Ideal Cures has expanded its drug delivery tech portfolio with a new alginic acid-based, delayed-release coating that – it claims – has advantages over shellac and starch.
The new excipient technology - Instanute DR – is designed to protect active pharmaceutical ingredients (APIs) from acidic conditions in the gut and is produced at Ideal’s WHO-GMP/ISO certified facility in Vasai, India.
Dario Luini area manager of Ideal Cures Europe – who launched Instanute DR at the Vitafoods tradeshow in Geneva, Switzerland earlier today – told in-Pharmatechnologist.com that the idea was to create a 'genuine' delayed-release system.
“The main difference between Instanute DR and other enteric coating systems is that it is the only one to be truly pH dependent, others based on starch or shellac simply create a physical barrier which makes release less predictable.”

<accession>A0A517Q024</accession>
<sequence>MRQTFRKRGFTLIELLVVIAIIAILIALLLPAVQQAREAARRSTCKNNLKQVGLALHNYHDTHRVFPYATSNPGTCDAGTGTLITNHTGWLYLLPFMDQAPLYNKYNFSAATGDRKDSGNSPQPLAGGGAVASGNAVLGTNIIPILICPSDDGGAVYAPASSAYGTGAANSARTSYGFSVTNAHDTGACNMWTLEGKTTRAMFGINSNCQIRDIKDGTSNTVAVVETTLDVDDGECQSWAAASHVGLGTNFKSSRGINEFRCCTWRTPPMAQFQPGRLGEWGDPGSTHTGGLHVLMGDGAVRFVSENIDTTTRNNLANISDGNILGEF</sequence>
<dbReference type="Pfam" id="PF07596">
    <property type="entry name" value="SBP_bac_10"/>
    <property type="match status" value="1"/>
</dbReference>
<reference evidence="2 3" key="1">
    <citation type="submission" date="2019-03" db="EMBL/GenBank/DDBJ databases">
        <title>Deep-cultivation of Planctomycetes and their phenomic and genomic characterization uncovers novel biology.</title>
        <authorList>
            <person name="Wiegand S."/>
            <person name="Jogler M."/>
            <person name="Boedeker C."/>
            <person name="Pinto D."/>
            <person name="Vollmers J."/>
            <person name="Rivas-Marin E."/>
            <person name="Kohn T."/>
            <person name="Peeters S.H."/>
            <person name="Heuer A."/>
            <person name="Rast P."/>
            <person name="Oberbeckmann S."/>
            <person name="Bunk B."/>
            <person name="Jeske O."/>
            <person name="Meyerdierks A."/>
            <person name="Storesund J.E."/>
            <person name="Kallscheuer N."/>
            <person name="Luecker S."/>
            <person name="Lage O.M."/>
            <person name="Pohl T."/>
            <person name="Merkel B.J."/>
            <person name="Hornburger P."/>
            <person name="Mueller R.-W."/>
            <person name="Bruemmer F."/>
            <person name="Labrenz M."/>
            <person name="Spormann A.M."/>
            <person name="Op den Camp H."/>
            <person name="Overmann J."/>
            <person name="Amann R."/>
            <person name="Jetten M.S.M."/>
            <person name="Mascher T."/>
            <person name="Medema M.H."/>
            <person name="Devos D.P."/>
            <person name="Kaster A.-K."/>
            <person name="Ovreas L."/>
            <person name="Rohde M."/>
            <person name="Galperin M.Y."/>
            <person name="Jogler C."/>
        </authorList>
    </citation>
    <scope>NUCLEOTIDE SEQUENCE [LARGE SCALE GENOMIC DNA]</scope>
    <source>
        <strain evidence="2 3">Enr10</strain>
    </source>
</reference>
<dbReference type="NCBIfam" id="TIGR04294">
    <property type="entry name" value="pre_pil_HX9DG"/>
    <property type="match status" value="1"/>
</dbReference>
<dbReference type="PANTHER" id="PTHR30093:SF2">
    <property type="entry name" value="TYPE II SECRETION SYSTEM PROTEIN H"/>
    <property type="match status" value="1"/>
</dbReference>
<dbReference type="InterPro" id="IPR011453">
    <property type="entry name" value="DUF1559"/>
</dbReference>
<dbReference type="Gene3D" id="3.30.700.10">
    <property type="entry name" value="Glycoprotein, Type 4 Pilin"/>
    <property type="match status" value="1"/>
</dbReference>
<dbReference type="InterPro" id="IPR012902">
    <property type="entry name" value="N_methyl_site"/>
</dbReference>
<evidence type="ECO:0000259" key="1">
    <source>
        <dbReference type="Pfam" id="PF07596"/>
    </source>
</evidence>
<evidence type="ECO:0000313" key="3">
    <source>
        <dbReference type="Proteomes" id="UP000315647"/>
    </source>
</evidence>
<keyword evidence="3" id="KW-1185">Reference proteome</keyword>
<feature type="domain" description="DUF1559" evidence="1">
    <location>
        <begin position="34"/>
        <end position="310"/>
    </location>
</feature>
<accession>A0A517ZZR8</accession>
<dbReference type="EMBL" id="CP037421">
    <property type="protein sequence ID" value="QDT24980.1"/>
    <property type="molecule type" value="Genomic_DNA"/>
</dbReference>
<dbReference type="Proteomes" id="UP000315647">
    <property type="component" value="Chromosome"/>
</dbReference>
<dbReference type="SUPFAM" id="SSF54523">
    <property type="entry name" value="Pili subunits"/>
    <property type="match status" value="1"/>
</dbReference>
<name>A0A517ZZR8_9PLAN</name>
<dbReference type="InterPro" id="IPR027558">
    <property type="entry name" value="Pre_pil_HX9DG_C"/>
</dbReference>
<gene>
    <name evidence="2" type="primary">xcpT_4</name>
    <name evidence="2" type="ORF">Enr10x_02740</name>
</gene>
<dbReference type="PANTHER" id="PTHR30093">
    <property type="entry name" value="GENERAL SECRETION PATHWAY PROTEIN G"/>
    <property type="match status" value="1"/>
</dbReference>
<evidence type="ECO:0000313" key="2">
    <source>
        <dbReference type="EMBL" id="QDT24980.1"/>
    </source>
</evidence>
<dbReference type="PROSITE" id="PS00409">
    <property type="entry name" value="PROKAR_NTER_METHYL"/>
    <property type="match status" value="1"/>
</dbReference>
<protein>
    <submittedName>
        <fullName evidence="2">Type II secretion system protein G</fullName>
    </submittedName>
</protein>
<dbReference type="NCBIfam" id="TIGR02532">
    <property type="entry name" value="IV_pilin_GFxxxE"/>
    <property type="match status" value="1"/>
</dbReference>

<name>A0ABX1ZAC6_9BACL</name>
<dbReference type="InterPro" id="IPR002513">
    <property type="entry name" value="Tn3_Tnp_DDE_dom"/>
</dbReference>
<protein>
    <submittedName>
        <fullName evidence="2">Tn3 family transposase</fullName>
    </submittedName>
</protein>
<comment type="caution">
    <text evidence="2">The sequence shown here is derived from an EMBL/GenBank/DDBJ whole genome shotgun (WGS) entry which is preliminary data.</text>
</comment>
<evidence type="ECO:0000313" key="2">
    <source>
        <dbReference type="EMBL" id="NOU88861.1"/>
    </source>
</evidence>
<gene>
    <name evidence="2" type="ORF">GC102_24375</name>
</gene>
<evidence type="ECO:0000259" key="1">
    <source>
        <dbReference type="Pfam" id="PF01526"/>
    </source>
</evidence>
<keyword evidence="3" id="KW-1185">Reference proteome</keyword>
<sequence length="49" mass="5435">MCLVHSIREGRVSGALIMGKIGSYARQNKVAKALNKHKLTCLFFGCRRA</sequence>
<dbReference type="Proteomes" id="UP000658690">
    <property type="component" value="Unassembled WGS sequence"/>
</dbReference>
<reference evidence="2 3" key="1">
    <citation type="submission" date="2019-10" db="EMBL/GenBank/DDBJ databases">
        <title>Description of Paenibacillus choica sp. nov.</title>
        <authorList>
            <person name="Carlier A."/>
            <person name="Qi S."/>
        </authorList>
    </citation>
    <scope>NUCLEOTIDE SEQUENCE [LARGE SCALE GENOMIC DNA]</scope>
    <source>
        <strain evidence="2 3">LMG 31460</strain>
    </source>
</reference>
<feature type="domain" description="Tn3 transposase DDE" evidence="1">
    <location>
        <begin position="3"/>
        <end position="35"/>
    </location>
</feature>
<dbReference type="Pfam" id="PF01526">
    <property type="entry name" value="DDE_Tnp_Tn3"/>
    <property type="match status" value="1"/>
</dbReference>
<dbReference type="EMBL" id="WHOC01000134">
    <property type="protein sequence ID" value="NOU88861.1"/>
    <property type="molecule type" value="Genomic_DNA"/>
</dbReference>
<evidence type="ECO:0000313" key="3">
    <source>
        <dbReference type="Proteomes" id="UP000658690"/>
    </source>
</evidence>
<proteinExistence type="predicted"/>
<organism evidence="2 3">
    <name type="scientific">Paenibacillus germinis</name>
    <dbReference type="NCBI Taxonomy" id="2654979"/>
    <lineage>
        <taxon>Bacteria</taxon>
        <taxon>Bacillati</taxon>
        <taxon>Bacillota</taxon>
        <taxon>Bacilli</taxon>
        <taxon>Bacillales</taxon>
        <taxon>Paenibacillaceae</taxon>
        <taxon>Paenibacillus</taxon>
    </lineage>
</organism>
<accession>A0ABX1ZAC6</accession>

He also suggested that the alginic acid-based formulation has a number of stability advantages over other delayed-release coating systems, particularly those based on the insect secretion extract shellac.
“The disintegration profiles of shellac-coated tablets change over time,” Luini said, suggesting that this could mean "drugs formulated to release their actives in 60 minutes could – after six months on the shelf – degrade and release them in 90 minutes instead."
In contrast, Instanute DR is designed to be stable batch to batch and – when used to coat tablets - can be formulated to delay the release of its contents by up to two hours.
Luini also explained that new excipient - which can be applied to any API, nutraceutical, food ingredient or dietary supplement - is the only delivery system “based on a GRAS polymer that has been accepted in EU and US.”
This was echoed by Ideal Cures managing director Suresh Pareek who told us that “It [Instanute DR] complies with all regulatory requirements in US and Europe” and said that the firm has already received interest from drugmakers in both regions.
The tech is the second delivery system Ideal has unveiled this year behind the immediate release coating system Instacoat P4, for which the firm was granted a US patent in March .